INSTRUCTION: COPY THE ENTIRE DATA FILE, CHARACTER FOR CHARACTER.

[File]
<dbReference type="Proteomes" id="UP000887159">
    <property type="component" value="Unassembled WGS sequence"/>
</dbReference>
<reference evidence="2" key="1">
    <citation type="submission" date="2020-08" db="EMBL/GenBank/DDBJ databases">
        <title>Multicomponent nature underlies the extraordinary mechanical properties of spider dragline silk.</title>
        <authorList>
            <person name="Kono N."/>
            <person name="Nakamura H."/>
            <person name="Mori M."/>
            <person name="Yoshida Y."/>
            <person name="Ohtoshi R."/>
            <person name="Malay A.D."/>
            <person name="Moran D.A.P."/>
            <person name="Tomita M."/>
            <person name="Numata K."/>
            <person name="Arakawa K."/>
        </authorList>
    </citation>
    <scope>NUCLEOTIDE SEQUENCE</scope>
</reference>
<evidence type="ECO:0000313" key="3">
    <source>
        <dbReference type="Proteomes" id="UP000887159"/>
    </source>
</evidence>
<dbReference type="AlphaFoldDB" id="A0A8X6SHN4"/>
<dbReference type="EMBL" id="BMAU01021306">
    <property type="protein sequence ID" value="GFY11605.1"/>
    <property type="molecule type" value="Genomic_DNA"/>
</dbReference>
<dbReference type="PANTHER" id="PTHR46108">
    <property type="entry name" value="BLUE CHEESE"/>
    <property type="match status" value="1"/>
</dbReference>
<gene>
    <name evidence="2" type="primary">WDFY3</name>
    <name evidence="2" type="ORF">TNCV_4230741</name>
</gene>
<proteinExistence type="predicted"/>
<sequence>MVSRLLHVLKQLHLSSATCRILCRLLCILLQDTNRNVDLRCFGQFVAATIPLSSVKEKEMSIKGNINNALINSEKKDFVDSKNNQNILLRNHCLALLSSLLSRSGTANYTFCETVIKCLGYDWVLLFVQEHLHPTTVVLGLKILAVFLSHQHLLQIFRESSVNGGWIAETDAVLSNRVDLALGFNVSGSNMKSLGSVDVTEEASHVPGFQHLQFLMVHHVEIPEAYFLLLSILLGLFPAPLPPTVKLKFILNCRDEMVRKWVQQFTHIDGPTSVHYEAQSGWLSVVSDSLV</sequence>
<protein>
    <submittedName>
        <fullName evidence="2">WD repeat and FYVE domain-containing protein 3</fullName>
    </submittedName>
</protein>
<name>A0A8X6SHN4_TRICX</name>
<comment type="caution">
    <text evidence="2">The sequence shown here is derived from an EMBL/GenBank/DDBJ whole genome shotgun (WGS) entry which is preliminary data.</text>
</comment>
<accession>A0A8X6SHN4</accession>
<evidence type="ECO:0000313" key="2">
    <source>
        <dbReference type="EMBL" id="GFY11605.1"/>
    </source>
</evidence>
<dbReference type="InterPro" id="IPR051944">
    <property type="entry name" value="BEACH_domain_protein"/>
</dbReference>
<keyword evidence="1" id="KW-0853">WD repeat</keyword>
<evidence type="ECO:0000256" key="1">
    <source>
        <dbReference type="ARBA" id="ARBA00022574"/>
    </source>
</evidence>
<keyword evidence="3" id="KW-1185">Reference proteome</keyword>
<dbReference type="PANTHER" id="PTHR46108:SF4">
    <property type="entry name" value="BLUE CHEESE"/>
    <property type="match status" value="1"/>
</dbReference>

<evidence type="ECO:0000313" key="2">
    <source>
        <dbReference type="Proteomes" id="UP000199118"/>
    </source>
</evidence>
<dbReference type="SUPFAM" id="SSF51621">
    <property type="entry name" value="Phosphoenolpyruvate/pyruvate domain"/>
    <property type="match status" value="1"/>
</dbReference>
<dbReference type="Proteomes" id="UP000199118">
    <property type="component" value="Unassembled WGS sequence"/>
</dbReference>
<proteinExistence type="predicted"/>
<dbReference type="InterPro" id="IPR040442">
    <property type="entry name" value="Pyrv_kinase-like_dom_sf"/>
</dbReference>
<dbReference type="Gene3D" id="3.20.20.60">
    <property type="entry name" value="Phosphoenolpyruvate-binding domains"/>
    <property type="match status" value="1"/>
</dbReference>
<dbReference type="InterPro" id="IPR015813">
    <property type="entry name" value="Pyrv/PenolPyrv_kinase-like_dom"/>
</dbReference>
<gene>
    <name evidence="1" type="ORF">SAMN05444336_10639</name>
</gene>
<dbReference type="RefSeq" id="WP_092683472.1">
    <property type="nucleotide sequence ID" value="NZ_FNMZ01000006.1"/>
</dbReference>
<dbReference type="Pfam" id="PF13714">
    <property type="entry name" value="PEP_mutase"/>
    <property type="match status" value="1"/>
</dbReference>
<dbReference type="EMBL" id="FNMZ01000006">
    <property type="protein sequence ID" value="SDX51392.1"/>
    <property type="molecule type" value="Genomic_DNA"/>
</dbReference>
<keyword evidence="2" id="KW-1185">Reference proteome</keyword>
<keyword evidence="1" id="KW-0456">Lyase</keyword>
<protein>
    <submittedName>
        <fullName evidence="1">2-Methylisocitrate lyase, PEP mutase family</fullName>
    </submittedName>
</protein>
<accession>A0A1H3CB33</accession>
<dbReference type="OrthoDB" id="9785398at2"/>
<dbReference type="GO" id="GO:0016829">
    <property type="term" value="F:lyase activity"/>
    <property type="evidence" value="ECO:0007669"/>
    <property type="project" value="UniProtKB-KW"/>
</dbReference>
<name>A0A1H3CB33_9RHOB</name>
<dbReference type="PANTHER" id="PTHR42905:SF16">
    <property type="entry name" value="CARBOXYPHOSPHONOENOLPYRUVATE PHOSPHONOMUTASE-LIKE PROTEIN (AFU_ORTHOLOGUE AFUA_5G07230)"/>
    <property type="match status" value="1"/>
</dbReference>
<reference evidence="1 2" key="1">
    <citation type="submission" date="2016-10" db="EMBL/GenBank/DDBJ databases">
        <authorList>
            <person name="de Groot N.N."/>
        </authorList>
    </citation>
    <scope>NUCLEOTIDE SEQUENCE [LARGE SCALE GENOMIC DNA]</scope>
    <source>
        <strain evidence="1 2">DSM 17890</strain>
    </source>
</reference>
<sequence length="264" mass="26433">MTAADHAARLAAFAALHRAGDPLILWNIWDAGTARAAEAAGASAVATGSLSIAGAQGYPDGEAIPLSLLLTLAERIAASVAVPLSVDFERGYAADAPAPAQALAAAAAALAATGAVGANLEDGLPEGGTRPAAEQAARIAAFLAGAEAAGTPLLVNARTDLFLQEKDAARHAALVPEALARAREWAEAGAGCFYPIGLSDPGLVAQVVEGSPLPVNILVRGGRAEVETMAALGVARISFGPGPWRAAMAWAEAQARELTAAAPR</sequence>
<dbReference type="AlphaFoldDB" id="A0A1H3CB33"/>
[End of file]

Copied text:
<dbReference type="Proteomes" id="UP000887159">
    <property type="component" value="Unassembled WGS sequence"/>
</dbReference>
<reference evidence="2" key="1">
    <citation type="submission" date="2020-08" db="EMBL/GenBank/DDBJ databases">
        <title>Multicomponent nature underlies the extraordinary mechanical properties of spider dragline silk.</title>
        <authorList>
            <person name="Kono N."/>
            <person name="Nakamura H."/>
            <person name="Mori M."/>
            <person name="Yoshida Y."/>
            <person name="Ohtoshi R."/>
            <person name="Malay A.D."/>
            <person name="Moran D.A.P."/>
            <person name="Tomita M."/>
            <person name="Numata K."/>
            <person name="Arakawa K."/>
        </authorList>
    </citation>
    <scope>NUCLEOTIDE SEQUENCE</scope>
</reference>
<evidence type="ECO:0000313" key="3">
    <source>
        <dbReference type="Proteomes" id="UP000887159"/>
    </source>
</evidence>
<dbReference type="AlphaFoldDB" id="A0A8X6SHN4"/>
<dbReference type="EMBL" id="BMAU01021306">
    <property type="protein sequence ID" value="GFY11605.1"/>
    <property type="molecule type" value="Genomic_DNA"/>
</dbReference>
<dbReference type="PANTHER" id="PTHR46108">
    <property type="entry name" value="BLUE CHEESE"/>
    <property type="match status" value="1"/>
</dbReference>
<gene>
    <name evidence="2" type="primary">WDFY3</name>
    <name evidence="2" type="ORF">TNCV_4230741</name>
</gene>
<proteinExistence type="predicted"/>
<sequence>MVSRLLHVLKQLHLSSATCRILCRLLCILLQDTNRNVDLRCFGQFVAATIPLSSVKEKEMSIKGNINNALINSEKKDFVDSKNNQNILLRNHCLALLSSLLSRSGTANYTFCETVIKCLGYDWVLLFVQEHLHPTTVVLGLKILAVFLSHQHLLQIFRESSVNGGWIAETDAVLSNRVDLALGFNVSGSNMKSLGSVDVTEEASHVPGFQHLQFLMVHHVEIPEAYFLLLSILLGLFPAPLPPTVKLKFILNCRDEMVRKWVQQFTHIDGPTSVHYEAQSGWLSVVSDSLV</sequence>
<protein>
    <submittedName>
        <fullName evidence="2">WD repeat and FYVE domain-containing protein 3</fullName>
    </submittedName>
</protein>
<name>A0A8X6SHN4_TRICX</name>
<comment type="caution">
    <text evidence="2">The sequence shown here is derived from an EMBL/GenBank/DDBJ whole genome shotgun (WGS) entry which is preliminary data.</text>
</comment>
<accession>A0A8X6SHN4</accession>
<evidence type="ECO:0000313" key="2">
    <source>
        <dbReference type="EMBL" id="GFY11605.1"/>
    </source>
</evidence>
<dbReference type="InterPro" id="IPR051944">
    <property type="entry name" value="BEACH_domain_protein"/>
</dbReference>
<keyword evidence="1" id="KW-0853">WD repeat</keyword>
<evidence type="ECO:0000256" key="1">
    <source>
        <dbReference type="ARBA" id="ARBA00022574"/>
    </source>
</evidence>
<keyword evidence="3" id="KW-1185">Reference proteome</keyword>
<dbReference type="PANTHER" id="PTHR46108:SF4">
    <property type="entry name" value="BLUE CHEESE"/>
    <property type="match status" value="1"/>
</dbReference>

<evidence type="ECO:0000313" key="2">
    <source>
        <dbReference type="Proteomes" id="UP000199118"/>
    </source>
</evidence>
<dbReference type="SUPFAM" id="SSF51621">
    <property type="entry name" value="Phosphoenolpyruvate/pyruvate domain"/>
    <property type="match status" value="1"/>
</dbReference>
<dbReference type="Proteomes" id="UP000199118">
    <property type="component" value="Unassembled WGS sequence"/>
</dbReference>
<proteinExistence type="predicted"/>
<dbReference type="InterPro" id="IPR040442">
    <property type="entry name" value="Pyrv_kinase-like_dom_sf"/>
</dbReference>
<dbReference type="Gene3D" id="3.20.20.60">
    <property type="entry name" value="Phosphoenolpyruvate-binding domains"/>
    <property type="match status" value="1"/>
</dbReference>
<dbReference type="InterPro" id="IPR015813">
    <property type="entry name" value="Pyrv/PenolPyrv_kinase-like_dom"/>
</dbReference>
<gene>
    <name evidence="1" type="ORF">SAMN05444336_10639</name>
</gene>
<dbReference type="RefSeq" id="WP_092683472.1">
    <property type="nucleotide sequence ID" value="NZ_FNMZ01000006.1"/>
</dbReference>
<dbReference type="Pfam" id="PF13714">
    <property type="entry name" value="PEP_mutase"/>
    <property type="match status" value="1"/>
</dbReference>
<dbReference type="EMBL" id="FNMZ01000006">
    <property type="protein sequence ID" value="SDX51392.1"/>
    <property type="molecule type" value="Genomic_DNA"/>
</dbReference>
<keyword evidence="2" id="KW-1185">Reference proteome</keyword>
<keyword evidence="1" id="KW-0456">Lyase</keyword>
<protein>
    <submittedName>
        <fullName evidence="1">2-Methylisocitrate lyase, PEP mutase family</fullName>
    </submittedName>
</protein>
<accession>A0A1H3CB33</accession>
<dbReference type="OrthoDB" id="9785398at2"/>
<dbReference type="GO" id="GO:0016829">
    <property type="term" value="F:lyase activity"/>
    <property type="evidence" value="ECO:0007669"/>
    <property type="project" value="UniProtKB-KW"/>
</dbReference>
<name>A0A1H3CB33_9RHOB</name>
<dbReference type="PANTHER" id="PTHR42905:SF16">
    <property type="entry name" value="CARBOXYPHOSPHONOENOLPYRUVATE PHOSPHONOMUTASE-LIKE PROTEIN (AFU_ORTHOLOGUE AFUA_5G07230)"/>
    <property type="match status" value="1"/>
</dbReference>
<reference evidence="1 2" key="1">
    <citation type="submission" date="2016-10" db="EMBL/GenBank/DDBJ databases">
        <authorList>
            <person name="de Groot N.N."/>
        </authorList>
    </citation>
    <scope>NUCLEOTIDE SEQUENCE [LARGE SCALE GENOMIC DNA]</scope>
    <source>
        <strain evidence="1 2">DSM 17890</strain>
    </source>
</reference>
<sequence length="264" mass="26433">MTAADHAARLAAFAALHRAGDPLILWNIWDAGTARAAEAAGASAVATGSLSIAGAQGYPDGEAIPLSLLLTLAERIAASVAVPLSVDFERGYAADAPAPAQALAAAAAALAATGAVGANLEDGLPEGGTRPAAEQAARIAAFLAGAEAAGTPLLVNARTDLFLQEKDAARHAALVPEALARAREWAEAGAGCFYPIGLSDPGLVAQVVEGSPLPVNILVRGGRAEVETMAALGVARISFGPGPWRAAMAWAEAQARELTAAAPR</sequence>
<dbReference type="AlphaFoldDB" id="A0A1H3CB33"/>